University of North Texas (Music)
Criswell College (Graduate Coursework)
University of North Texas (Graduate Coursework)
I have a bachelor's degree in Music, so I took two years of Music Theory classes. I did struggle with it, but eventually passed. I can be patient with those trying to understand the art of composition. I also studied Sixteenth Century counterpoint. I also taught music and singing at my father's school for a year. One student was able to sing on key from then on; the other students already knew how to carry a tune. I also substituted teaching Music at an American school in Guangzhou, China during Chinese New Year one time.
I also taught English for four years in the Peoples Republic of China and learned to write more Chinese characters than I had learned in my youth in Japan. I also studied Cantonese and then the National dialect, but not well enough to pass the Chinese college entrance exam, called HSK (or Hanyu Xueping Kaushir). I find Chinese watercolor and calligraphy fascinating, which is painted or written with the exact same materials, like my fox hair brush, or what have you. Sorry, I do love to preserve the earth, but that's what is used over there—the real thing, not synthetic. I liked to play my Chinese fiddle, made of real snake skin, until it got stolen in Texas; I still have the horse hair bow. I studied under Master Liu, an Erhu recording artist.
I had a great chemistry teacher in Middle School from the Philippines when I lived in Indonesia, and other great High School and college chemistry teachers. My middle school chemistry teacher was a Doctor in Chemistry, but she was stuck in Indonesia because her husband moved there for work or she moved there to consult on something. Lucky me, since she had nothing better to do there but teach our class. I learned my Periodic Table from her and gained a lifelong interest in Chemistry and Electricity.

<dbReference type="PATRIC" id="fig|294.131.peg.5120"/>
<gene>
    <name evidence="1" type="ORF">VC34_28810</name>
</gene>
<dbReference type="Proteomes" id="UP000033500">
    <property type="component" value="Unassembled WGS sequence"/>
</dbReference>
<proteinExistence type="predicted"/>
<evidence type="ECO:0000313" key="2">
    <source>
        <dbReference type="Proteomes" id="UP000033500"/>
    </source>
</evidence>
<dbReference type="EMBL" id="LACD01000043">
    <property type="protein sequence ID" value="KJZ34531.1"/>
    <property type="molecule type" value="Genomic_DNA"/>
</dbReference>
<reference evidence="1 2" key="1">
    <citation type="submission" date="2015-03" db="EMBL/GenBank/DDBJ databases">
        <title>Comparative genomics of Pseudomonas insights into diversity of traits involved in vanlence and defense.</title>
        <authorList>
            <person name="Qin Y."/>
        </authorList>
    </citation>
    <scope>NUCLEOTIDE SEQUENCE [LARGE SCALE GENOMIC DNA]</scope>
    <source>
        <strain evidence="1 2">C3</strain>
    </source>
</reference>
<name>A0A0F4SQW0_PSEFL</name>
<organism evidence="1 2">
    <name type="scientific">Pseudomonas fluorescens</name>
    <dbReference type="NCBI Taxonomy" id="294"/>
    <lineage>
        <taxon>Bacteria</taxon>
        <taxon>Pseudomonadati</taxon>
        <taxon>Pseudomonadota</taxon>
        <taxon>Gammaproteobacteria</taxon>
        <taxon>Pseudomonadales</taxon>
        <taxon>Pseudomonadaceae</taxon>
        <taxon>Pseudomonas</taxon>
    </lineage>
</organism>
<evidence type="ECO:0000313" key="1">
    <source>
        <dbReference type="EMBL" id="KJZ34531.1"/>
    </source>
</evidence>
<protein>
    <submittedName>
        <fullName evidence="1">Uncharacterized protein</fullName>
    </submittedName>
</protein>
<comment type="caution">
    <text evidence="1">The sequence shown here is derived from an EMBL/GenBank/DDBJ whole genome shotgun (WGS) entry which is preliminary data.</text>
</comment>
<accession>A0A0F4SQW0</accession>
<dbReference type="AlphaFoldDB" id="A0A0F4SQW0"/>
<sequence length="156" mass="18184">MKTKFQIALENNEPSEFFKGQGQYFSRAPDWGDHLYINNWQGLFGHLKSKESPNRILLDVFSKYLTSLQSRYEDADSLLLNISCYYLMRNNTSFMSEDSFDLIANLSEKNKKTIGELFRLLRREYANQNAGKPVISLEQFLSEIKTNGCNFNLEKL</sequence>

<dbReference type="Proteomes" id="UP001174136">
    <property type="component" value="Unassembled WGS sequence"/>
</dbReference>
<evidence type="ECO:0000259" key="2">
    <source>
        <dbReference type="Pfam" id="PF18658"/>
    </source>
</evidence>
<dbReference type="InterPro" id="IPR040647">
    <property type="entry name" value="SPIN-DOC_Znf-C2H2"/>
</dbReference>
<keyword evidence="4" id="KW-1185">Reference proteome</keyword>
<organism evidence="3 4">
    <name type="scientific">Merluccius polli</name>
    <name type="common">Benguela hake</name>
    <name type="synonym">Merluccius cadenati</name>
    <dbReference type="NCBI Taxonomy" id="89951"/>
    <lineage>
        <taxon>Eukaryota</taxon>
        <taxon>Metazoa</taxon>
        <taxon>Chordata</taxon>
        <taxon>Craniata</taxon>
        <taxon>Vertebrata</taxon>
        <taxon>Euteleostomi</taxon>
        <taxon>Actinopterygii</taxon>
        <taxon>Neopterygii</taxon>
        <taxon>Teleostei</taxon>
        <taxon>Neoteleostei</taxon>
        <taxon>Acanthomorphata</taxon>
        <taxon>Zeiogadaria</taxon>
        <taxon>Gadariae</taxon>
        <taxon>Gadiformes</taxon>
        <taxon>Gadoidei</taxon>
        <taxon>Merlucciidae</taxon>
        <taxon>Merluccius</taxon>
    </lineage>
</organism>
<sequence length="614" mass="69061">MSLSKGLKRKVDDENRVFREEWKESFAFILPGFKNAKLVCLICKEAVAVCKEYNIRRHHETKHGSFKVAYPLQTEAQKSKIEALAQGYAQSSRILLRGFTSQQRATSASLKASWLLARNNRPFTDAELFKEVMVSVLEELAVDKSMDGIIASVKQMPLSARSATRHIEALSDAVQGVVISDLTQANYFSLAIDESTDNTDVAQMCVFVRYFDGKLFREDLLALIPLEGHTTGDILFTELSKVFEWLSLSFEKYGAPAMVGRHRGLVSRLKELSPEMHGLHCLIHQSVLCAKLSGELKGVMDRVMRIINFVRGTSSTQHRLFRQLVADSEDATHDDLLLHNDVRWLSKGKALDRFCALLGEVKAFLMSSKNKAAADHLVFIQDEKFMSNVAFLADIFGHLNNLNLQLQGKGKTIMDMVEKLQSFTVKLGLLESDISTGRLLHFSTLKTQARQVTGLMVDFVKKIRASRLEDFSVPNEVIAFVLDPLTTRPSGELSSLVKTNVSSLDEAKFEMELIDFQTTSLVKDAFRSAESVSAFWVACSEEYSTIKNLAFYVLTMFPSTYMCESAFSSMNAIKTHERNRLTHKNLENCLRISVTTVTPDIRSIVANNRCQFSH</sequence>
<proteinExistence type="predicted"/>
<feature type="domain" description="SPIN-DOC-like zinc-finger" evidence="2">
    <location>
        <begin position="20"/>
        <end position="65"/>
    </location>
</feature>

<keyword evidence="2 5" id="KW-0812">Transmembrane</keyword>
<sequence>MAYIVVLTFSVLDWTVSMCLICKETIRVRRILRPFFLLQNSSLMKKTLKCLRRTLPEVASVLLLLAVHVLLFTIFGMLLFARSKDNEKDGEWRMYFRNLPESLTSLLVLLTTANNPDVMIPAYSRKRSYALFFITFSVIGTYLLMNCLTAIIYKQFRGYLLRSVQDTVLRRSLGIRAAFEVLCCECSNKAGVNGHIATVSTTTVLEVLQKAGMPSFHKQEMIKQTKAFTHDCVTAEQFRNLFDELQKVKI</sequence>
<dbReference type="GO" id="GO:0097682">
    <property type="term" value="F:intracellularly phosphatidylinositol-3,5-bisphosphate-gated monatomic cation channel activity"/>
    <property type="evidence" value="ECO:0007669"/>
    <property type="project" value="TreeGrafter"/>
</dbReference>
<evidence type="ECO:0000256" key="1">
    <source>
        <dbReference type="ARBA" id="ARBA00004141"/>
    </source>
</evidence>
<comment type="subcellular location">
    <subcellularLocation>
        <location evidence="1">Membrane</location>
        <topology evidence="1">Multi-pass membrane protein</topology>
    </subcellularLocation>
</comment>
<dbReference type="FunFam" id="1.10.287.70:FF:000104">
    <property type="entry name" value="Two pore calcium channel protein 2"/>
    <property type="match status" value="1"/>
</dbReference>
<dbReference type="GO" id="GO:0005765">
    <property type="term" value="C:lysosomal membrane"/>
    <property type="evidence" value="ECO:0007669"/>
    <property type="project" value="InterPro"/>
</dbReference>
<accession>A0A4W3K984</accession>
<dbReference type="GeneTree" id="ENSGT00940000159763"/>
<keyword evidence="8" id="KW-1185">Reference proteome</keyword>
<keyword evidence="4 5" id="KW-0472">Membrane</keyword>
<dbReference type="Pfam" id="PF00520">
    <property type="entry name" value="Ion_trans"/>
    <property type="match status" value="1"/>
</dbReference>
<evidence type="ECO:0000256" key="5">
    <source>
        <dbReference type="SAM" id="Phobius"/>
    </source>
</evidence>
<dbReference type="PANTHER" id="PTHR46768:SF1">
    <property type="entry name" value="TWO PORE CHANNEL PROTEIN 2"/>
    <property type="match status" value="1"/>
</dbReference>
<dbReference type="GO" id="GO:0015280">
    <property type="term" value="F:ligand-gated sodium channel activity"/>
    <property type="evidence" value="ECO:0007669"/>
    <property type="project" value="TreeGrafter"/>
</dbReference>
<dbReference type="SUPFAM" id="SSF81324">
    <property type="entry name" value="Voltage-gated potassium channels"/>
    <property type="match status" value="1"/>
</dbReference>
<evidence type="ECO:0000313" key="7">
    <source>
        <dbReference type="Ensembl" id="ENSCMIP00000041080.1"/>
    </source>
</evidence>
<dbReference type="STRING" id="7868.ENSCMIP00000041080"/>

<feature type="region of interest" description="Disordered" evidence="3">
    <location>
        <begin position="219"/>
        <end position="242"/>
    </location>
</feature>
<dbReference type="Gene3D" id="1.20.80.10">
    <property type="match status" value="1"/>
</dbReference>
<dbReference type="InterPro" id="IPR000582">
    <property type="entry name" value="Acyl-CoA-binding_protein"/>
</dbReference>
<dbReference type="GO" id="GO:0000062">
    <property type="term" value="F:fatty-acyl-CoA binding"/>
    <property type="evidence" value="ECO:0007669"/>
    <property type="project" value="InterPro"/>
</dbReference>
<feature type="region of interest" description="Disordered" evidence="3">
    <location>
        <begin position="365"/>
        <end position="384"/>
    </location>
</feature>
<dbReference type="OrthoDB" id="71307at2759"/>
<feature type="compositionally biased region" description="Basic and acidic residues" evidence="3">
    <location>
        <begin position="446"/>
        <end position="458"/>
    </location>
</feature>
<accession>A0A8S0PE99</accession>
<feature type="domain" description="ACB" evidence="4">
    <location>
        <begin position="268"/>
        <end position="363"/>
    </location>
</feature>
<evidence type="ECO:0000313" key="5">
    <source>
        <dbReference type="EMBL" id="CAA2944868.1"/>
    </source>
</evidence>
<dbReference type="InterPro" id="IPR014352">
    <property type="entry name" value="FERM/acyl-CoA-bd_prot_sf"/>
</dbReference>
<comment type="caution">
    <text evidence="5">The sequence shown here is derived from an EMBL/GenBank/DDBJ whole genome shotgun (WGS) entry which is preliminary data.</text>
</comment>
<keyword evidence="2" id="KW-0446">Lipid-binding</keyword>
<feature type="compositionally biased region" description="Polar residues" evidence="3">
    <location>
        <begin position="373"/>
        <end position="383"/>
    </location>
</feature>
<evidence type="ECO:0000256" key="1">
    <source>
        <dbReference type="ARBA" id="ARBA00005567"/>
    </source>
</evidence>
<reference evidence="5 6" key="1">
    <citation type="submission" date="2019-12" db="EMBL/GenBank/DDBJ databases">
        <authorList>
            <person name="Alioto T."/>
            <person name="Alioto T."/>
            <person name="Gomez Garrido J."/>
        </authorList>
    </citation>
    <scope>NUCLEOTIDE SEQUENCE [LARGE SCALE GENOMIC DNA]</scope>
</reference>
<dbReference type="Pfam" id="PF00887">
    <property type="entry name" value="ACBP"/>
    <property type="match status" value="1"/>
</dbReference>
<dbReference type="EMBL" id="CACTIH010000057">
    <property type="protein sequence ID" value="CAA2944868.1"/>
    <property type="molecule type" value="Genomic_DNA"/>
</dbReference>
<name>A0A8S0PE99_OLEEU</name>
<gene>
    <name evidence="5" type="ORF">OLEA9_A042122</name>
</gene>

I studied two dialects of Chinese in China over a period of nine years. I can manage in Mandarin, but I'm especially good at Cantonese. But I still don't know all 10,000 or so characters. Most real Chinese people themselves don't know that many unless they are geniuses. A reading knowledge of 2,000 to 5,000 characters is good enough for college students. Hey, one of the best ways to learn more is to teach, and I have excellent sources to go to if I run into a snag. And I have dictionary resources. I do conversation, mostly. I am very patient in teaching tones, because I struggled with them myself.
I was an English teacher in China for four years. I also know IPA, the International Phonetic Alphabet, which is the international way to put pronunciation on Wikipedia.
I am a very patient, mild-mannered man. My wife calls me "Bear" because I am like her teddy bear. I also drive a school bus and tutor at Middle Schools and a High School in the DFW area. I much prefer 1 student to a class of 60 students (in China, for example). I have a bachelor's degree in Music, so I took two years of Music Theory classes. I did struggle with it, but eventually passed. I can be patient with those trying to understand the art of composition. I also studied Sixteenth Century counterpoint. I also taught music and singing at my father's school for a year. One student was able to sing on
In most cases, tutors gain approval in a subject by passing a proficiency exam. For some subject areas, like music and art, tutors submit written requests to demonstrate their proficiency to potential students. If a tutor is interested but not yet approved in a subject, the subject will appear in non-bold font. Tutors need to be approved in a subject prior to beginning lessons.